Cloudy cost awareness

TL;DR

Our industry was forgiving, very forgiving. You could not put an index, run a query for 1 minutes and some users of your app would be disappointed. If you were the only one on the market or delivered banking systems, that was just fine as you’d no loose clients because of it. The public cloud changes it and if you can’t embrace it, you will pay. You will pay a lot.

Pay as you crawl

If you issue a query scanning a table in Azure Table Storage, every entity you access will be counted as a storage transaction. Run millions of them and your bill will be increased. Maybe not that much, but it will.

If you deploy a set of services as Azure Cloud Services, each of them consuming just 100MB of memory, your VMs will be undersaturated. You’ll pay for memory you don’t use and CPU that just sits in the rack that hosts your VM.

Design is money

Before public cloud, all these inefficiencies could be more or less tolerated, but were not that easy to spot on. Nowadays, with a public cloud, it’s the provider, the host that will notice them and charge you for them. If you don’t design your systems with the awareness of the environment, you will pay more.

Mitigations

This is not black or white situation. It never is. You’ll probably be able to dockerize some parts of your app and host it inside of Service Fabric cluster. You’ll probably be able to use CosmosDB and its autoindexing feature to just fix the performance for lookups in your Azure Storage Tables. There’s a lot of ways to mitigate these effects, but still, I consider a good appropriate design as the most valuable tool for making your systems not only well performing and effective but, eventually, cheap.

Summary

Don’t throw your app against the wall of clouds and check if its sticks. Design it properly. Otherwise, it may stick in a very painful and cost ineffective way.

Why you should and eventually will invest your time in learning about public cloud?

TL;DR

Within 2-5 years the majority of applications will be moved to public cloud. You’d better be prepared for it.

Economies of scale

You might have heard that economy of scale does not work for software. Unfortunately, this is not the case for public cloud sector. It’s cheaper to buy 1000000 processors than to buy one. It’s cheaper to buy 1000000 disks than to buy one. It’s better to resell them as a service to the end customer. And that’s what public cloud vendors do.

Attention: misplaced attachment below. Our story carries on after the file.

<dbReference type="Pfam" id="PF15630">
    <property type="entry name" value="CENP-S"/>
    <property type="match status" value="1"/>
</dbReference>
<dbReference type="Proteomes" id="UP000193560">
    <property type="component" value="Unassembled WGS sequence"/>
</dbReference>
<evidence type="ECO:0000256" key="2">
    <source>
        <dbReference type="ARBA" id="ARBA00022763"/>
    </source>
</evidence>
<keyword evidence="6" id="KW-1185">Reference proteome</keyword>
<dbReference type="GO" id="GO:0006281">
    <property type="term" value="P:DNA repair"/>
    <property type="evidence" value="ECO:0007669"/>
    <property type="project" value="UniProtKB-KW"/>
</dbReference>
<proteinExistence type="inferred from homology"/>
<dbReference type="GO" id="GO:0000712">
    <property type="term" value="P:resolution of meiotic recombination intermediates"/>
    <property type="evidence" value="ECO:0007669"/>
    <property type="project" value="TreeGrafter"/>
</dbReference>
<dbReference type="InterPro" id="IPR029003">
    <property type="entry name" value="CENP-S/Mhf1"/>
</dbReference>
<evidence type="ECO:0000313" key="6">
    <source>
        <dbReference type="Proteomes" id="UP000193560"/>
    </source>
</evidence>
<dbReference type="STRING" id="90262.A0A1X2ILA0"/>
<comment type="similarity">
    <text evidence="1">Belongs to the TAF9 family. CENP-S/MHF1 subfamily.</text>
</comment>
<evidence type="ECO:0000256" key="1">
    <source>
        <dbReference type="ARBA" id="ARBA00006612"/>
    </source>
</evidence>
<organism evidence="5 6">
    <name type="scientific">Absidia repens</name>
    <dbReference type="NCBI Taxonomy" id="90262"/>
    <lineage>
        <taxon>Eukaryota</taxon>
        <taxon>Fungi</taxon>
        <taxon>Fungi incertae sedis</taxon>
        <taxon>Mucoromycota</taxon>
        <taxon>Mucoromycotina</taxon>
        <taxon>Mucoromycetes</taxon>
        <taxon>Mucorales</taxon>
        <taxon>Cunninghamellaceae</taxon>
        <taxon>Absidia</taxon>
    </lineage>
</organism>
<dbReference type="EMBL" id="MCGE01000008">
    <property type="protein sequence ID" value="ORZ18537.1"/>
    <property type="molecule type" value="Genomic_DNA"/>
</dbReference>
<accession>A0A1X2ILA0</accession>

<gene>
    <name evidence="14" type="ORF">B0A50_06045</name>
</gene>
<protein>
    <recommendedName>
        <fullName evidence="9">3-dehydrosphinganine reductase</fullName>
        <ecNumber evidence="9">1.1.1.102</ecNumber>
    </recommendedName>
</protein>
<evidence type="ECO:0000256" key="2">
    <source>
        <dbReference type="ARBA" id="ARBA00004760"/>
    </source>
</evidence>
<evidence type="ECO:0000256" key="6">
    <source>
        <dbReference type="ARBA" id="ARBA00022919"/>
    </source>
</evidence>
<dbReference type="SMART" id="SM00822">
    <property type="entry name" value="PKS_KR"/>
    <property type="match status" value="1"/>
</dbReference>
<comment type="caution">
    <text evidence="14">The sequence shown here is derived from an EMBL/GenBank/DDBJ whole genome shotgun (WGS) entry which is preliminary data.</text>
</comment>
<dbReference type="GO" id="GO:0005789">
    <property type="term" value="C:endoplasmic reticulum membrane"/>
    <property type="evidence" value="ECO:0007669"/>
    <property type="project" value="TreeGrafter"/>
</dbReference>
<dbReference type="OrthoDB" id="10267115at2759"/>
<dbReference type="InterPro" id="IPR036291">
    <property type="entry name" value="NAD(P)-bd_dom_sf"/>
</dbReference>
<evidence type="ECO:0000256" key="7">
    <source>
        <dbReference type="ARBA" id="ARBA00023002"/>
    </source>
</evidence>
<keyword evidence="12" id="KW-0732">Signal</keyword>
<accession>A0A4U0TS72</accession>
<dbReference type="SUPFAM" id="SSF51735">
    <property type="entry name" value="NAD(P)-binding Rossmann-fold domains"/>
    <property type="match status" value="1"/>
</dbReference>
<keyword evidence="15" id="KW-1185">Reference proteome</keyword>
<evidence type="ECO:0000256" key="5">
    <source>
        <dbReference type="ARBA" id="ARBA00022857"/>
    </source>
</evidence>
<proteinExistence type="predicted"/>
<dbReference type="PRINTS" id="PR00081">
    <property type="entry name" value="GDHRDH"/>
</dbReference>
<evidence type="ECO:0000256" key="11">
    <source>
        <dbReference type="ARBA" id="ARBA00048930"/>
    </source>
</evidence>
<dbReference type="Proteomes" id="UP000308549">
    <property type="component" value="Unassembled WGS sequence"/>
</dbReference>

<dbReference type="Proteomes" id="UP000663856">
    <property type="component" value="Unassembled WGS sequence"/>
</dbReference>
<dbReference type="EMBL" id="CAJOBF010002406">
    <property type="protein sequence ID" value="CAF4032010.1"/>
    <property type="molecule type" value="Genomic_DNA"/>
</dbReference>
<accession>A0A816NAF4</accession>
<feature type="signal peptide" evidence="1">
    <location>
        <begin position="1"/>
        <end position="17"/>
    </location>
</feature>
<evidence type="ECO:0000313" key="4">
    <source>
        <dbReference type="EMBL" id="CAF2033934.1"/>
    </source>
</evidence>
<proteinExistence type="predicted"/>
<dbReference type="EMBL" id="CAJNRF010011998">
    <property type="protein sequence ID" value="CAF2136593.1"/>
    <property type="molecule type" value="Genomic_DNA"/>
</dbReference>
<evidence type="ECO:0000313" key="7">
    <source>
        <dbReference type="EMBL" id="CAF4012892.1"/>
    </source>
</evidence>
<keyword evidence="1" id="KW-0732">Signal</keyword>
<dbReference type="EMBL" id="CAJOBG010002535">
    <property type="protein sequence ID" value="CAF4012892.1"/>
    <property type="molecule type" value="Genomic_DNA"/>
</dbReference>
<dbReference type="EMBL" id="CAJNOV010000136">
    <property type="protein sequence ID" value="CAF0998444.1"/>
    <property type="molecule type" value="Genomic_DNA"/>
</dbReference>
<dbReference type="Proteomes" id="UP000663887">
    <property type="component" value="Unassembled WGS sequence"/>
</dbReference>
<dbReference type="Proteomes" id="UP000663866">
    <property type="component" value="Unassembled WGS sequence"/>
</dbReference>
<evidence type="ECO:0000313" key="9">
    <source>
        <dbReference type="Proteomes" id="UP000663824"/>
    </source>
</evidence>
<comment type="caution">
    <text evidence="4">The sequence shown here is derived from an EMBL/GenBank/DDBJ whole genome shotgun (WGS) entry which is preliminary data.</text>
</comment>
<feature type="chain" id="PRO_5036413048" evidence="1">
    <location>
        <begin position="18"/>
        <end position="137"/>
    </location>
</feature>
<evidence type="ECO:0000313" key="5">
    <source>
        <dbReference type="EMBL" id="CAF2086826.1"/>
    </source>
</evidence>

Average app

The majority of applications does not require fancy processing, or 1ms service time. They require handling peaks, being mostly available and costing no money when nobody uses one. I’d say, that within 2-5 years we will all see majority of them moving to the cloud. If there is a margin, where the service proves its value and it costs more than its execution in the cloud, eventually, it will be migrated or it will die with a big IT department running through the datacenter trying to optimize the costs and make ends meet.

Pure execution

The pure execution has arrived and its called Azure Functions (or Lambda if you use the other cloud:P ). You pay for a memory and CPU multiplied. This means that when there’s nothing to work on, you’ll pay nothing (or almost nothing depending on the triggering mechanism). This is the moment when you pay for your application performing actions. If an app user can pay more than the cost of the execution, you’ll be profitable. If not, maybe it’s about time to rethink your business.

Performance matters

With this approach and detailed enough measurements you can actually can see where you spend the most money. It’s no longer profiling an app for seeing where is it slow or where it consumes most of the memory. It’s about your business burning money in different places. Whether to update one or not – it’s a decision based on money and how much does it cost to fix it. With highly profitable businesses you could even flood your less performing parts with money. Just like that.

Environments and versioning

How to version a function? Preserve signature and rewrite it. Then deploy. Nothing less nothing more. I can almost see a new wave of development approaches where Continuous Delivery looks like a grandpa trying to run with Usain Bolt. You can’t compete with this. It’s a brand new league.

Summary

If you think about areas you should invest your time, public cloud and functions are the way to go. For majority of the cases, this is going to be vital to survive in the market competing and betting for the lowest costs of infrastructure, IT and devops.

The cost of scan queries in Azure Table Storage